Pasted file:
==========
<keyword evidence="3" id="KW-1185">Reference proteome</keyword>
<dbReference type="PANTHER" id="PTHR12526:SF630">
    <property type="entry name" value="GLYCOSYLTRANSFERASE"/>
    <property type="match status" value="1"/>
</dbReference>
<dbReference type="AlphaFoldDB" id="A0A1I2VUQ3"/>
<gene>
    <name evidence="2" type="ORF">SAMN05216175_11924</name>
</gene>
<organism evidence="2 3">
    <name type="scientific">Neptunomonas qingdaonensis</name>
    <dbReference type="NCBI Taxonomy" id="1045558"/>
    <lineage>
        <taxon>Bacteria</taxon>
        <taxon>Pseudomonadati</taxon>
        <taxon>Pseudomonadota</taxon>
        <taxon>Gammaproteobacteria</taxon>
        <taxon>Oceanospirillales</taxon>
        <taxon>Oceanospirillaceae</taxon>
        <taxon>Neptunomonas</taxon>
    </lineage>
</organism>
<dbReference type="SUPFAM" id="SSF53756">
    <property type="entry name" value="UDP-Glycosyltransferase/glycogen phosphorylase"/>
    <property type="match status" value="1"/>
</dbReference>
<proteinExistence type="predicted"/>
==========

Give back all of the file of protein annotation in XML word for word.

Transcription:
<keyword evidence="3" id="KW-1185">Reference proteome</keyword>
<dbReference type="PANTHER" id="PTHR12526:SF630">
    <property type="entry name" value="GLYCOSYLTRANSFERASE"/>
    <property type="match status" value="1"/>
</dbReference>
<dbReference type="AlphaFoldDB" id="A0A1I2VUQ3"/>
<gene>
    <name evidence="2" type="ORF">SAMN05216175_11924</name>
</gene>
<organism evidence="2 3">
    <name type="scientific">Neptunomonas qingdaonensis</name>
    <dbReference type="NCBI Taxonomy" id="1045558"/>
    <lineage>
        <taxon>Bacteria</taxon>
        <taxon>Pseudomonadati</taxon>
        <taxon>Pseudomonadota</taxon>
        <taxon>Gammaproteobacteria</taxon>
        <taxon>Oceanospirillales</taxon>
        <taxon>Oceanospirillaceae</taxon>
        <taxon>Neptunomonas</taxon>
    </lineage>
</organism>
<dbReference type="SUPFAM" id="SSF53756">
    <property type="entry name" value="UDP-Glycosyltransferase/glycogen phosphorylase"/>
    <property type="match status" value="1"/>
</dbReference>
<proteinExistence type="predicted"/>